Mariette Pathy Allen has been photographing the transgender community for over 30 years. Through her artistic practice, she has been a pioneering force in gender consciousness, contributing to numerous cultural and academic publications about gender variance and lecturing throughout the globe. Her first book "Transformations: Crossdressers and Those Who Love Them" was groundbreaking in its investigation of a misunderstood community. Her second book "The Gender Frontier" is a collection of photographs, interviews, and essays covering political activism, youth, and the range of people that identify as transgender in mainland USA. It won the 2004 Lambda Literary Award in the Transgender/Genderqueer category. Daylight books has just published Mariette’s new book, “TransCuba”! It is available on Amazon or Daylight.

Mariette’s life’s work is being archived by Duke University's Rare Book and Manuscripts Library, and the Sallie Bingham Center for Women's Studies. In addition to her work with gender, Mariette’s background as a painter frequently leads her to photographic investigations of color, space, and cultural juxtapositions such as east/west, old/new, handmade/manufactured.


More about Mariette's career, in her own words...

Although I expected to devote my professional life to painting, after receiving an MFA from the University of Pennsylvania, I took a class in photography with Harold Feinstein. The experience was exhilarating: It felt as if I were given a passport into the world. In what seemed like no time, I was hired by the State Museum of New Jersey to capture "The Face of New Jersey". The Philadelphia and NJ photographs, taken in 1968, represent my earliest work, followed by "People With Art," an ongoing series about people making art, people in juxtaposition to art or kitsch, people in art spaces, or even, people as art.

In 1978, I was in New Orleans for Mardi Gras. By fluke, I stayed in the same hotel as a group of crossdressers who invited me to join them for breakfast on the last morning. When I took a group picture, I was moved by the experience of looking into the eyes of one of the people in the group: I felt as if I was looking at the essence of a human being rather than a man or a woman. From 1978 through the '80s, I photographed and interviewed male-to-female crossdressers with their families, culminating in the publication of "Transformations: Crossdressers and Those Who Love Them", and an exhibition at the Simon Lowinsky Gallery in 1990.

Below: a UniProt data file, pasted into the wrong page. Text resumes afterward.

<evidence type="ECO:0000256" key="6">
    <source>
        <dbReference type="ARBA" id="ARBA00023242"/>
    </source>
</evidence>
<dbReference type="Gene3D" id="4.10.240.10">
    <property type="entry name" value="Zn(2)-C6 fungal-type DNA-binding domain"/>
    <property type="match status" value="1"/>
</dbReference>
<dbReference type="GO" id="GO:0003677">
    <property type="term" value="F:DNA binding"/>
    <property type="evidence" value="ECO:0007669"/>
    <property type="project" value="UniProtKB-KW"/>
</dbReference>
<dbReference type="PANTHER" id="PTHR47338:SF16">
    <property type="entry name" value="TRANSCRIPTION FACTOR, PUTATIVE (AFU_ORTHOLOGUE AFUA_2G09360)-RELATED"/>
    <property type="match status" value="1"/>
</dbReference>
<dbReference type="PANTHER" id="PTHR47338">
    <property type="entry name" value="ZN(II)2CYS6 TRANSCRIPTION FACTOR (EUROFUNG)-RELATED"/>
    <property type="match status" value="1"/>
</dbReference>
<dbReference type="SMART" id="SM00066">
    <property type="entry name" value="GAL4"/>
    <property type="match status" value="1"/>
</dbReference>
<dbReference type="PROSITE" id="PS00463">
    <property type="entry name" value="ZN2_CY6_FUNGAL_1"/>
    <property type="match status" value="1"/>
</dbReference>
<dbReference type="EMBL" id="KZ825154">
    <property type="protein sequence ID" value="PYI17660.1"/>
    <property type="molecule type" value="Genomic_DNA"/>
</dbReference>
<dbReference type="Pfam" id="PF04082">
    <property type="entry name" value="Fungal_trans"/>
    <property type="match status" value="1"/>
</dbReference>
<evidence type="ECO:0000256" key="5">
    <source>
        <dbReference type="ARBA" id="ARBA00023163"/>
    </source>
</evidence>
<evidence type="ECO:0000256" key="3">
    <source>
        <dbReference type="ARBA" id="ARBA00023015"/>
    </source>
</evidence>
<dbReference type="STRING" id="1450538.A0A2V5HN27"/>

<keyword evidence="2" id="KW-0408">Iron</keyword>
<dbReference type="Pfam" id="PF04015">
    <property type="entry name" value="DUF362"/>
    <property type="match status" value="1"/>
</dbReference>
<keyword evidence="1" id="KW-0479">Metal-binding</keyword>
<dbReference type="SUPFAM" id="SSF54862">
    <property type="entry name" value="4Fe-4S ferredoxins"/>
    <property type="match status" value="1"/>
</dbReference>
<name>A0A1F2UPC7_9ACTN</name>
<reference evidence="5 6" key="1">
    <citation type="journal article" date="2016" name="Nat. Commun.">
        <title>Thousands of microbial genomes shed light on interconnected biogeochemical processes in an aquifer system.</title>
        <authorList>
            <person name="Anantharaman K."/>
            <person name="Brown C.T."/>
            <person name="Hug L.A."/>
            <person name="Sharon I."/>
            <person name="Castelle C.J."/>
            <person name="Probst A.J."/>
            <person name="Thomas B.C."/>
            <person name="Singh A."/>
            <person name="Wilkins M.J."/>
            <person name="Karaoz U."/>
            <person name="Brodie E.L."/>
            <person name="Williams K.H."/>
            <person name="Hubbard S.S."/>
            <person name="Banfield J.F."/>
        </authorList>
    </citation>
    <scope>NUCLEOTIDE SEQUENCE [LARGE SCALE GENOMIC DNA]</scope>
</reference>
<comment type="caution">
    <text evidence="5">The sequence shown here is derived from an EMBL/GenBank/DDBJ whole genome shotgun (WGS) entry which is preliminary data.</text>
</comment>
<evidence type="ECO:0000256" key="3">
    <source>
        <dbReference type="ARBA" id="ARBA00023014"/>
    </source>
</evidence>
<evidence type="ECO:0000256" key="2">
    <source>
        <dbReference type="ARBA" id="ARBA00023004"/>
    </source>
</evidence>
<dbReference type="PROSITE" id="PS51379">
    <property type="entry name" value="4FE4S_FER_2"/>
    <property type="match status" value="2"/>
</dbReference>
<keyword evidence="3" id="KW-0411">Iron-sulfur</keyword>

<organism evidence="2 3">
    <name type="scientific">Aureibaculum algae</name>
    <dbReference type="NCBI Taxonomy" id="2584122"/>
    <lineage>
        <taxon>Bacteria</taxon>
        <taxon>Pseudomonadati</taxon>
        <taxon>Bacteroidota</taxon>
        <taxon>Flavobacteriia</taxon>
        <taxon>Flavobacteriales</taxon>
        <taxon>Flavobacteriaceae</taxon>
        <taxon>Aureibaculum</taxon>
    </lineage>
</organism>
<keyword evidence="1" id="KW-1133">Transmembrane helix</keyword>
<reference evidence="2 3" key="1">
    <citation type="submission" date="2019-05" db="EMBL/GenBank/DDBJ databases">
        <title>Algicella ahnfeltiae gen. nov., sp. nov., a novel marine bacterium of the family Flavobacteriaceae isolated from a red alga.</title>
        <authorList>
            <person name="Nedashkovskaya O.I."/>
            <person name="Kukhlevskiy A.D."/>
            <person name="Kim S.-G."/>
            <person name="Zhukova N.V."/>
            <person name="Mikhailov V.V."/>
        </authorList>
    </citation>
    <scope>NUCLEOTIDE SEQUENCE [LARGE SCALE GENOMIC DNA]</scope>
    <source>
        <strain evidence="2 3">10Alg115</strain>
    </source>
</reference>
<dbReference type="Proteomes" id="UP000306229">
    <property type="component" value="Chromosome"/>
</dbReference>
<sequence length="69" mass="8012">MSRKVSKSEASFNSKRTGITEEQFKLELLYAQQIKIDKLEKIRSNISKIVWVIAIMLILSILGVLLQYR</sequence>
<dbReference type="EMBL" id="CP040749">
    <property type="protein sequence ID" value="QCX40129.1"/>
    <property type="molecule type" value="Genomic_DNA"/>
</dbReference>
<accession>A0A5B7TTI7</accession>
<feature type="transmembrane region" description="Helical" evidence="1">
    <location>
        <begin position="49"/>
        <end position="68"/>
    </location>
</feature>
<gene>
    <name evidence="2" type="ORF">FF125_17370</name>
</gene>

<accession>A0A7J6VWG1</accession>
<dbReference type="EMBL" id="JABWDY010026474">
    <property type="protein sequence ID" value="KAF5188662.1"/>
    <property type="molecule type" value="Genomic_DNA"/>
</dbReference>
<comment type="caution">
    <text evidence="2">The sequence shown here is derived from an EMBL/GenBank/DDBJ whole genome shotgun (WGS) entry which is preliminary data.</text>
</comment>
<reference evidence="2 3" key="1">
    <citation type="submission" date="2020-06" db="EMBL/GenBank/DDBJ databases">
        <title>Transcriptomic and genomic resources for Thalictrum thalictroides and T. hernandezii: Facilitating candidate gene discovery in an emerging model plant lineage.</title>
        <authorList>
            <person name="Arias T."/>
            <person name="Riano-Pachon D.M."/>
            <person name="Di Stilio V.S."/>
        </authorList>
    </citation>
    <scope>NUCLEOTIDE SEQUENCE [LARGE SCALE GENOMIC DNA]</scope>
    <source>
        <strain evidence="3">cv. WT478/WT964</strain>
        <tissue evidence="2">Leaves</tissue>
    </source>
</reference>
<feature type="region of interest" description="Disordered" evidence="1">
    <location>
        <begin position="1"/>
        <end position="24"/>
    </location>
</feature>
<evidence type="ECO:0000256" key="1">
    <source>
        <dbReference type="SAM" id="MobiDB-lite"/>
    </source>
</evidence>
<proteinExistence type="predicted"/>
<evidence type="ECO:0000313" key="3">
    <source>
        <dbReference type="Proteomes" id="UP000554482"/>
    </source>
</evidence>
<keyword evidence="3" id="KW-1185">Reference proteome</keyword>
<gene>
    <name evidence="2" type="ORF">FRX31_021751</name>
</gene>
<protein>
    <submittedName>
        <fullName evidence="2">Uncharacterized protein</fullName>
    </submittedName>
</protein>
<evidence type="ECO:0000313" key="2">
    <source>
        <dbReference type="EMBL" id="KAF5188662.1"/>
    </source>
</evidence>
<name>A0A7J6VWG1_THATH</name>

In the '90s, I expanded my work to focus on female-to-male and male-to-female people who live in the gender in which they identify. My second book "The Gender Frontier" is a collection of photographs, interviews, and essays covering political activism, youth, and the range of people that identify as transgender in mainland USA. The photographs were taken between 1992 and 2003 and were published by Kehrer, Heidelberg, Germany. “The Gender Frontier” won the 2004 Lambda Literary Award in the Transgender/Genderqueer category.

Since the publication of “The Gender Frontier”, I have continued my work with gender variance, both in the US and abroad. “TransCuba has just been published. I anticipate following this publication with new images taken in Mexico, French Polynesia, Myanmar, and Thailand, in collaboration with professor Eli Coleman, at the University of Minnesota. Along with my focus on gender variance, I have enjoyed playing with flowers and creating fantasies; both of these series relate to my background as a painter. “Scapes”, a new series, deals with color, space, and cultural juxtapositions such as east and west, old and new, handmade and manufactured. I see this series as related to painting and collage as well.

Along with exhibitions and books, I give slide presentations on gender issues and consult for documentary films. In 1998 I worked with Kate Davis and David Heilbroner on a film for A&E television: "The Transgender Revolution". It was the first documentary to emphasize political issues along with personal stories. It was nominated for a GLAAD media award.

"Southern Comfort", Kate Davis's next film, for which I was the consultant and still photographer, won the 2001 Sundance Film Festival Grand Prize in documentary film. It documents the last year in the life of Robert Eads, a female-to-male transsexual who was dying of ovarian cancer. "The Gender Frontier" includes images taken over many years of the people featured in "Southern Comfort".

My work is in a number of collections, both private and institutional, and has been exhibited internationally.

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